Guild Guide: Dealing with problem officers in your guild, group, or clan

It's not always the members who are the problem - sometimes it's the people in charge.

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The upside of dealing with problematic members in a group is that you always have a secret weapon - the officers.  If someone is really proving to be more trouble than they're worth, an officer can always wish them well and possibly suggest what they should or should not do vis-a-vis the door and the soon-to-be-former member's rear.  

Which is great!  Until the problem that you're dealing with is the fact that the member who gives you so much trouble is the officer.

Officers, by definition, set the tone of the group. 

If there are three officers in a small guild in World of Warcraft, odds are good to absolute that all three of them are crucial to the running of that guild.  More than likely, they founded it and built it in the first place.  So on some level, there's the obvious element that if you don't like the officers you should probably leave the guild altogether; you are there to be a part of this group, and asking those officers to change for you is kind of like coming in on the second reel of a movie and then demanding that it be a movie you like better.

But that doesn't mean that every officer is actually a boon to their guild.  Officers are people just like any other, and it is eminently possible to have even a founding member of a guild turn out to be harmful to the group as a whole.  So, just like last time, let's take a look at some of the most commonly encountered problematic officer types and how you can deal with them.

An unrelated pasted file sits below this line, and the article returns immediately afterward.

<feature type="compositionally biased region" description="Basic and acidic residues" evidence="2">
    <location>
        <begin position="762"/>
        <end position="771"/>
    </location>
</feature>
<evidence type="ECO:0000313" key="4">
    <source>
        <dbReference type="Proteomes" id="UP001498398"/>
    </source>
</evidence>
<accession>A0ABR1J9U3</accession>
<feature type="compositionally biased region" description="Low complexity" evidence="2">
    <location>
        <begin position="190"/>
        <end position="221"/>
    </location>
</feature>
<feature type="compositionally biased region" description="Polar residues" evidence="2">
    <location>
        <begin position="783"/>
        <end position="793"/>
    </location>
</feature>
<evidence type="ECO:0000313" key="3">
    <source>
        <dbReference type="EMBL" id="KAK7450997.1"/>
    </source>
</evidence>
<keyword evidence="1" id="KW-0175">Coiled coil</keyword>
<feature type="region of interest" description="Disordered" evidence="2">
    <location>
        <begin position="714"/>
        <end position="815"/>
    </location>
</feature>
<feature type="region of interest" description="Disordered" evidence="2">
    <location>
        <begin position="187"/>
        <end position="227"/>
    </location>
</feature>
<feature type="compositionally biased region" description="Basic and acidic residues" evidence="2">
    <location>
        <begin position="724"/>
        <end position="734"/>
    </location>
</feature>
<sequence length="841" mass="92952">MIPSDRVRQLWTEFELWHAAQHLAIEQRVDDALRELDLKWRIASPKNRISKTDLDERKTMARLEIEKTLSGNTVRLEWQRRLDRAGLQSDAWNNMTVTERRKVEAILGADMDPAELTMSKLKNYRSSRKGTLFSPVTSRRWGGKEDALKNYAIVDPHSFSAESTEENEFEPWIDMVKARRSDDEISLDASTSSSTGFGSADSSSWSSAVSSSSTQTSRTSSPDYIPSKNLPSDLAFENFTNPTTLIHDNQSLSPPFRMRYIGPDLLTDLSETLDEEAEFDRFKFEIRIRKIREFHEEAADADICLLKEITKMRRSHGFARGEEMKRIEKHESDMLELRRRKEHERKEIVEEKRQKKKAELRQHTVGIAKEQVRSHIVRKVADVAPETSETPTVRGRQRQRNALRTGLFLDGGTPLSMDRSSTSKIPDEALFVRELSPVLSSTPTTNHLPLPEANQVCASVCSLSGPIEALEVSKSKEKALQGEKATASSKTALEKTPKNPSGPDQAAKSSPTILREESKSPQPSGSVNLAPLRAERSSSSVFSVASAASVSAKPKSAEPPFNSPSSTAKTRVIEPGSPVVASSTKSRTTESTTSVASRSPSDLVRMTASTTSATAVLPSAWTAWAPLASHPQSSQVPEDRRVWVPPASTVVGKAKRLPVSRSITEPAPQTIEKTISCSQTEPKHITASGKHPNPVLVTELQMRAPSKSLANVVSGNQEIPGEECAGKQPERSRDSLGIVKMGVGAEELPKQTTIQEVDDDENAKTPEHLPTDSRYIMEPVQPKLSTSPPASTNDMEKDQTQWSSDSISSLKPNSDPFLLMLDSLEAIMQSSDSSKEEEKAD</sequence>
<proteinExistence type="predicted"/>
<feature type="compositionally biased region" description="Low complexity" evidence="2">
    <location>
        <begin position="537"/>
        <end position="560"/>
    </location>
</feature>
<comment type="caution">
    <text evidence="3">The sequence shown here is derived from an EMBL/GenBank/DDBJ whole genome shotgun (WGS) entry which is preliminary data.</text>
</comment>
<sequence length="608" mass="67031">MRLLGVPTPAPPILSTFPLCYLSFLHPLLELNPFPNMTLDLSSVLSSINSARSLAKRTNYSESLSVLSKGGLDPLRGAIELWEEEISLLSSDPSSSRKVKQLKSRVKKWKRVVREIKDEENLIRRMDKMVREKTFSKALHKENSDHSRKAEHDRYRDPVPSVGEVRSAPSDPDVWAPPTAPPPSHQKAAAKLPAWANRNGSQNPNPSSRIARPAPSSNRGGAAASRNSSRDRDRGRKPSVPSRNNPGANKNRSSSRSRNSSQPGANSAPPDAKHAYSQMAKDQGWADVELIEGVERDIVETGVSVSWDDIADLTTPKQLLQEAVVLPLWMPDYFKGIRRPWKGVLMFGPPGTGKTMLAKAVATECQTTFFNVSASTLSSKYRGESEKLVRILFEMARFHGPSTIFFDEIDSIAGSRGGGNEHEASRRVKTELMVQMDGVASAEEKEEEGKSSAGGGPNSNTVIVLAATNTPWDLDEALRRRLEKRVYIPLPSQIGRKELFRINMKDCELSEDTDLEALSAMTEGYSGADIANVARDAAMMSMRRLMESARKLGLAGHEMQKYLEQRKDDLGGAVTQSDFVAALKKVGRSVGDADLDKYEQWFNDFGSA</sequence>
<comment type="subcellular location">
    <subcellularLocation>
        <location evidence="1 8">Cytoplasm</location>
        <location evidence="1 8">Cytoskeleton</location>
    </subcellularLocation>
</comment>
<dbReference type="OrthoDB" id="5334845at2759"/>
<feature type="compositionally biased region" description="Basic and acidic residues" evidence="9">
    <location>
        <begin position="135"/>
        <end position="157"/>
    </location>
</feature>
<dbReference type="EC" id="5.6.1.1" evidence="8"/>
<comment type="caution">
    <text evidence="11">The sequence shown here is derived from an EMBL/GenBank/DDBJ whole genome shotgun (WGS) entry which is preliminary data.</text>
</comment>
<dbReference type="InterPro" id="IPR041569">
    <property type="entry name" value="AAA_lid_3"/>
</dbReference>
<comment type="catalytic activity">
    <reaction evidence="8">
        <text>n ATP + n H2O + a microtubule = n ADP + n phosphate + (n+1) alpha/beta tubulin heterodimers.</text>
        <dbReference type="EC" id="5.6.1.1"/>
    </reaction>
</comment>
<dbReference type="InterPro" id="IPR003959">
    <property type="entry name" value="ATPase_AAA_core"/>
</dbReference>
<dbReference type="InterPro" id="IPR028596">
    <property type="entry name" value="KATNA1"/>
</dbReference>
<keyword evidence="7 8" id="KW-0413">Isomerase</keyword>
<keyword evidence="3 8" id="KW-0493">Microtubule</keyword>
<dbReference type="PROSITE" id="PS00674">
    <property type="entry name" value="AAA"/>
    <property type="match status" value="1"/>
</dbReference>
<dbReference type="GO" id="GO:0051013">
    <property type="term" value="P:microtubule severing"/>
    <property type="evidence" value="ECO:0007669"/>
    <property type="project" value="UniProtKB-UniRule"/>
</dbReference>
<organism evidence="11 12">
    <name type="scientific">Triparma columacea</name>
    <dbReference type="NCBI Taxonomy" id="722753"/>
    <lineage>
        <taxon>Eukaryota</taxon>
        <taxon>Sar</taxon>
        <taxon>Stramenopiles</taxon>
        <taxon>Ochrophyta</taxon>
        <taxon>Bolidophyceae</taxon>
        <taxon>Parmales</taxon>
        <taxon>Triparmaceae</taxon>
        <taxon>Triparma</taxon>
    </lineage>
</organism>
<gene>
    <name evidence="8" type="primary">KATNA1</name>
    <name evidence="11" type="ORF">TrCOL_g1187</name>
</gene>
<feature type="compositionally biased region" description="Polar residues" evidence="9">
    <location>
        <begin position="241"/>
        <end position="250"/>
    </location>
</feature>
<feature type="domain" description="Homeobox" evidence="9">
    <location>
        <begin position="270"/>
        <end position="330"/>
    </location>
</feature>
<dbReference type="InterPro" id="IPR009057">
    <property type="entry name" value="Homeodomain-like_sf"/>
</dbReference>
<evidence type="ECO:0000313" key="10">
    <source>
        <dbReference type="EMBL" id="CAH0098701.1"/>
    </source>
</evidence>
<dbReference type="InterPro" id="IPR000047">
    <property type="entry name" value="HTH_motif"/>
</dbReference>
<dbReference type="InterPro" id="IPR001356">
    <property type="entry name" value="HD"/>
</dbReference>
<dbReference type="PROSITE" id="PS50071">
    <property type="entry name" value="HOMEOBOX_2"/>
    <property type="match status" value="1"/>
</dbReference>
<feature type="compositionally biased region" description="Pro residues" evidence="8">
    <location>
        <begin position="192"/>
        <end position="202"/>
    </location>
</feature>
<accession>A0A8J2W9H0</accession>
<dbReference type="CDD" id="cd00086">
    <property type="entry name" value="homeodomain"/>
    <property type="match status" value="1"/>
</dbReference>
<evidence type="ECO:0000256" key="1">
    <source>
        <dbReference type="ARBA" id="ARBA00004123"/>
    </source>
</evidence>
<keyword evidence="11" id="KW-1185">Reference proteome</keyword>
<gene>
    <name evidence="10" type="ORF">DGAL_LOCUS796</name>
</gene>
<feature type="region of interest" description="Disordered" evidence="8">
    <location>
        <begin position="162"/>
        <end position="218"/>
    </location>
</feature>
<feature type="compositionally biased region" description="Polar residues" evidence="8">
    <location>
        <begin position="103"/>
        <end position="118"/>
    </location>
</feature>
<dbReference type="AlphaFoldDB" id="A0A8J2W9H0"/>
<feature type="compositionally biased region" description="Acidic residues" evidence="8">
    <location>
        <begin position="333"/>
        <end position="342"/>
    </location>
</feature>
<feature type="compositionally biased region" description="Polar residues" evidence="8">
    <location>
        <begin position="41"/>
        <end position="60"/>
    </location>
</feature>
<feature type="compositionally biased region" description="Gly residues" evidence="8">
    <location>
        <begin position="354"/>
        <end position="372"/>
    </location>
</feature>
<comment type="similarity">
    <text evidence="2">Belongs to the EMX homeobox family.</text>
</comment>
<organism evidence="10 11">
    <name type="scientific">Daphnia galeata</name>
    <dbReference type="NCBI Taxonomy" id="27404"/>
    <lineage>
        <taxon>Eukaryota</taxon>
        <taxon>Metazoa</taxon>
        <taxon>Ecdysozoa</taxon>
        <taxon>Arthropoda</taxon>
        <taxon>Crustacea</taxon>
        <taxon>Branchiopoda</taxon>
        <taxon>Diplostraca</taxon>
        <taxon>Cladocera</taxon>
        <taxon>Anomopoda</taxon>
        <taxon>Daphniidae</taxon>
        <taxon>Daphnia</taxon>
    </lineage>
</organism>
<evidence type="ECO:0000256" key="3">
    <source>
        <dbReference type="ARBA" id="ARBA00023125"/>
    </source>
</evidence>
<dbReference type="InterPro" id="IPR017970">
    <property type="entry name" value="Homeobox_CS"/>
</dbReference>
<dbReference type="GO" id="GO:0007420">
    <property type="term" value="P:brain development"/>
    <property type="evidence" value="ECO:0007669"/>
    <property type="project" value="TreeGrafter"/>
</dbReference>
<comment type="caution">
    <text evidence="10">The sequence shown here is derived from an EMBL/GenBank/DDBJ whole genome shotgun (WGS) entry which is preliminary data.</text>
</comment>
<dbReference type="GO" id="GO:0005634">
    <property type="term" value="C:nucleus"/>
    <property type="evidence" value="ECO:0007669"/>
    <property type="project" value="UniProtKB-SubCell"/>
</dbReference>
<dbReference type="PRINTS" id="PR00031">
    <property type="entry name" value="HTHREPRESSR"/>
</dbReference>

I AM THE BOSS YOU DO WHAT I SAY NOW

The autocrat

You know those people who say, "I'm sorry, I don't make the rules"?  The autocrat is the sort of person who says that just after he makes the rule, and then he screams at you for breaking the rule. 

To these people, being in charge is fun because it means you get to bark orders at everyone and you get to make all of the decisions, and in the worst cases their "rules" are just whatever makes them feel most powerful at any given moment.

The bright side of officers like this - yes, there is a bright side - is that they are the people best suited to deal with disagreements, because they're willing to wade in with a hammer and lay down the law.  This is, in fact, an advantage.  Unfortunately, dealing with them at any other time is a bit of a problem, as they will decide what they want to have happen without any regard for the people involved, as their goal is to be the biggest kid on the metaphorical playground.

Dealing with this sort of officer is something best brought up with another officer, but if that's not an option your best bet is to speak with the officer in private and explain your issues.  If they use that as the pretense to start trying to drum you out of the group, leave immediately.  Most officers who've gone on the autocratic side are doing so out of a need to have a strong hand; if that need is personal rather than guild-wide, nothing but disappointment awaits you in the future.

One big happy family that is not big, happy, or a family.

The cronyist

Officers in a guild should be able to stand one another.  It's probably even for the best if they're friends.  But you can run into problems when the officer core becomes more like a clubhouse, with a very small number of people all covering for one another.  That's what cronyism is - appointing friends and companions to high-authority positions regardless of their qualifications - and the cronyist is an officer whose behavior centers around doing precisely that.  Their method of operation is to be surrounded by friends in the officer corps, regardless of whether or not those friends are qualified, and to be surrounded by friends who will vouch for them no matter the circumstances.